At lunch one day (I was a new kid - a senior who had no friends) in a big school. I sat down across from a guy I knew from chemistry class, Mead Warner, and found out he played bass (Framas star bass with a big, mean Silvertone solid state amp. He could play the bass with a pick or his thumb or overhand like John Entwistle) in a band with lead singer problems. The singer was a guy named Mike Abdullahead who only liked lounge singer songs like Strangers In The Night. I told Mead I knew 70 songs - he was impressed with that lie - and soon I was in Mead's basement auditioning. Danny White, who soon left to join a great band called The Puppets, was the drummer; Chris Fahner (Vox organ and Ampeg Amp) was lead; Billy Bellever (Epiphone red hollow body with special amp and cord) and Mike Reject (Fender Jaguar twin reverb) was rhythm. Somehow the singer guy got wind of it and demanded to come over for sort of a "battle" of the singers. I told the band that Satisfaction should be the song because I couldn't sing Strangers In The Night. They took a vote and threw a piece of paper on the floor with my name on it. Mike A. grabbed it, read it and split. The Bummers were born!
We got the name from a LIFE MAGAZINE article about Timothy Leary. We soon had a Keith Moon style drummer, John Corbett, and became a real garage band. We played songs by The Stones, Blues Magoos, Yardbirds, Tommy James, 13th Floor Elevators, more Stones, Beau Brummels, Them, My Generation, and more Stones. We had no problem getting to play and even earned money now and then.
The heavy ballroom music scene had not really kicked in yet - MC5, SRC, Jagged Edge - but Bob Seger was a legend by 1966. John Corbett, our drummer, spent weekdays in Juvie and only got out on weekends. He was a great guy but we eventually had to get another drummer, Kirt Voneberstein (sp?), a straight ahead drummer that didn't drink.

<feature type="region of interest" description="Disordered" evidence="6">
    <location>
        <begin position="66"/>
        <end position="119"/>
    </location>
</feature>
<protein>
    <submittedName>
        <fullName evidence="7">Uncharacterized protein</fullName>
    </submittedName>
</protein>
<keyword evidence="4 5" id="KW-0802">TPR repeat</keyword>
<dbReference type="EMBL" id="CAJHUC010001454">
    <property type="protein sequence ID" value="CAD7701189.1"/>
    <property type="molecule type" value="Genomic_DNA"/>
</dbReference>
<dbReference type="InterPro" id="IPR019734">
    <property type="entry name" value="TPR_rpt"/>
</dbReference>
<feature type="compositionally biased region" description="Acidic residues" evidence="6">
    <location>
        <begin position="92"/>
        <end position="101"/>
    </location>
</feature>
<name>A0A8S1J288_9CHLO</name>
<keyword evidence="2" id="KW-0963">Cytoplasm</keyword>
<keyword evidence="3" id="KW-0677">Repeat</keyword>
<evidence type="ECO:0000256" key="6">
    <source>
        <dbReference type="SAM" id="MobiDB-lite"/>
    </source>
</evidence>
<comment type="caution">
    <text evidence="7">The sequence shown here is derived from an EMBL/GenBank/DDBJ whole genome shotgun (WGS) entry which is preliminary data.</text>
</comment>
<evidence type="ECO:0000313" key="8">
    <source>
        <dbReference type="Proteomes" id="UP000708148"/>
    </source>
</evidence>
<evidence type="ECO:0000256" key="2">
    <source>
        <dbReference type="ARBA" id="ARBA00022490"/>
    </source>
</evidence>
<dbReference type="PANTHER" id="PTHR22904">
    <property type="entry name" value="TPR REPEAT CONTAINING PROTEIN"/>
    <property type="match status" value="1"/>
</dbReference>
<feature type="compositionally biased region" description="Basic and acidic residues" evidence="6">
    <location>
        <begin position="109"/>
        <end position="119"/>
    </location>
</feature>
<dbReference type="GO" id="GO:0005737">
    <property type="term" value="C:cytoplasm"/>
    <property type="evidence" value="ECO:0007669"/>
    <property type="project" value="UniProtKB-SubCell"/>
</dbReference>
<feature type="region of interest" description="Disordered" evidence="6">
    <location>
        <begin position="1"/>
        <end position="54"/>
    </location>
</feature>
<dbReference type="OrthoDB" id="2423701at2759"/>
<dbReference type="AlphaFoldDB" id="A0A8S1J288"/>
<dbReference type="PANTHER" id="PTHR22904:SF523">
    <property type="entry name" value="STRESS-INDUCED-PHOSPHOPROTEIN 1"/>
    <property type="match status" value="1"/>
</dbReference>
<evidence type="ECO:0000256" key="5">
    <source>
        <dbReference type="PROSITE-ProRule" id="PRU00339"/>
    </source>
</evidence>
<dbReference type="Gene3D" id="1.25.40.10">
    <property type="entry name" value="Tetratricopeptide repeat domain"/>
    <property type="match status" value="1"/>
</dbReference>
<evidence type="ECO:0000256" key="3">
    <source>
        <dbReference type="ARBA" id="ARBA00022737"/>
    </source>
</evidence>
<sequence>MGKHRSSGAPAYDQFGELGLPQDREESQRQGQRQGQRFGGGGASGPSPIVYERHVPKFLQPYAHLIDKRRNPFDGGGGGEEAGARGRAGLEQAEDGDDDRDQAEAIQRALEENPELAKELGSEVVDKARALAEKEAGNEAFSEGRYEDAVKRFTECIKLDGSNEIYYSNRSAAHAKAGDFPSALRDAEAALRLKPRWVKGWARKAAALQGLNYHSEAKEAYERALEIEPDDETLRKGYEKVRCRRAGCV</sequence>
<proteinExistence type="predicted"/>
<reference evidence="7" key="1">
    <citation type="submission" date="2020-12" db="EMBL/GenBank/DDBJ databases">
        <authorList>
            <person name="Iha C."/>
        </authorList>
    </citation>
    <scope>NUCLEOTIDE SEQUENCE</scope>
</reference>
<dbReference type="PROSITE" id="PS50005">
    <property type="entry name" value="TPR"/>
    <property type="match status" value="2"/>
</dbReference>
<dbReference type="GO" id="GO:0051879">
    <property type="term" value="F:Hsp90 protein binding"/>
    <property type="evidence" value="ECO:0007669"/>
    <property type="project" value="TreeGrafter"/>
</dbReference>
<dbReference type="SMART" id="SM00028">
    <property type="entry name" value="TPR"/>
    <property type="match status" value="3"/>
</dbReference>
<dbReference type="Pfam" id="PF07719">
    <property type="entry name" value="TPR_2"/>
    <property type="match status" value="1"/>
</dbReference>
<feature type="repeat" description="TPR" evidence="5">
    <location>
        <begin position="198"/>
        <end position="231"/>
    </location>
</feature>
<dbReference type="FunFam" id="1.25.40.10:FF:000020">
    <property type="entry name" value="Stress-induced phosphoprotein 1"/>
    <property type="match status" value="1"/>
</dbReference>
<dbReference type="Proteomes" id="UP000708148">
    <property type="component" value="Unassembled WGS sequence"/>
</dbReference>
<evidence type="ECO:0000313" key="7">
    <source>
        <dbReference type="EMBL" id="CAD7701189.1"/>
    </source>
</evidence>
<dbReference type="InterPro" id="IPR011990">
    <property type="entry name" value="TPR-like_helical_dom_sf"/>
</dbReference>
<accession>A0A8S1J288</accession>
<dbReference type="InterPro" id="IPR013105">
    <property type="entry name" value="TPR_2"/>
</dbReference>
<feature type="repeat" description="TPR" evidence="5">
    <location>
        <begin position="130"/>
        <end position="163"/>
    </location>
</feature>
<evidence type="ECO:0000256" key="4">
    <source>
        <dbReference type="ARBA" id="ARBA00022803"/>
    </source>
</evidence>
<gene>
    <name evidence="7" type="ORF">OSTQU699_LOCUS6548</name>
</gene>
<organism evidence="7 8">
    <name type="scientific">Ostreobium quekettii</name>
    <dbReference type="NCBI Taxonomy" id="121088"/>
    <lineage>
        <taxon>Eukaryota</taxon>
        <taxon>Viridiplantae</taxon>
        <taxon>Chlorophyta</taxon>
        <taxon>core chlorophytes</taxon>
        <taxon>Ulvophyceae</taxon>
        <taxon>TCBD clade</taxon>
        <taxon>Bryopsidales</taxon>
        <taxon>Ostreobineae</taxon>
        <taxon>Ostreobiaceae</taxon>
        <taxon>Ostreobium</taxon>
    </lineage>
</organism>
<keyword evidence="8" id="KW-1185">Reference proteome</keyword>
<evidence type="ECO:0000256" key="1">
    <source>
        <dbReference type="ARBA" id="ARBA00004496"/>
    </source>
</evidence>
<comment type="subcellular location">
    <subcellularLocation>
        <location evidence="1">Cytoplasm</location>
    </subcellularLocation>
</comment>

We cut a 45 at Falcon Records in Royal Oak, Michigan in the spring of '67 for thirty-five dollars and got eight copies at $5.00 each. We all got one. One went to the Kimball High cafeteria and one we left off at some radio station. I wrote and sang both sides: I Can't Imagine and L.S.D.
We opened up a dance (Bob Seger played, too) for Royal Oak Kimball High School Homecoming Dance in the fall of 1966. At the audition there was rumors that The Mushrooms with Glen Frey were going to show up. They never did. All the bands were pretty shook up because The Mushrooms played like The Stones and looked like The Beatles.
We played a teen club called the Crow's Nest and beat out a bunch of bands because we didn't do any Motown. All the little white boy bands played Motown stuff. We weren't good enough to do it right and the guy gave us the job half way through Satisfaction, which was always our opener. He loved it and us and he had heard enough Motown, I guess.
We tied for first place in a Battle of the Bands and I figure we once made about $5000 and had almost that much in equipment our parents bought before and during our nine months as The Bummers. We faded away by the summer of 1967 but regrouped for a while with a White Rabbit-like girl singer, Joyce Carmen. That didn't last long.
Hey...I could go on but won't. If anybody knows where any of The Bummers are contact me via this website. I was thinking of writing this thing by using only song lines from the late '60's. Maybe I will someday. I have always felt that The Bummers was great name for a band and can't believe that nobody (else) has ever used it. If anybody wants to do a real garage band movie...call me.
"Copyrighted and originally printed on www.60sgaragebands.com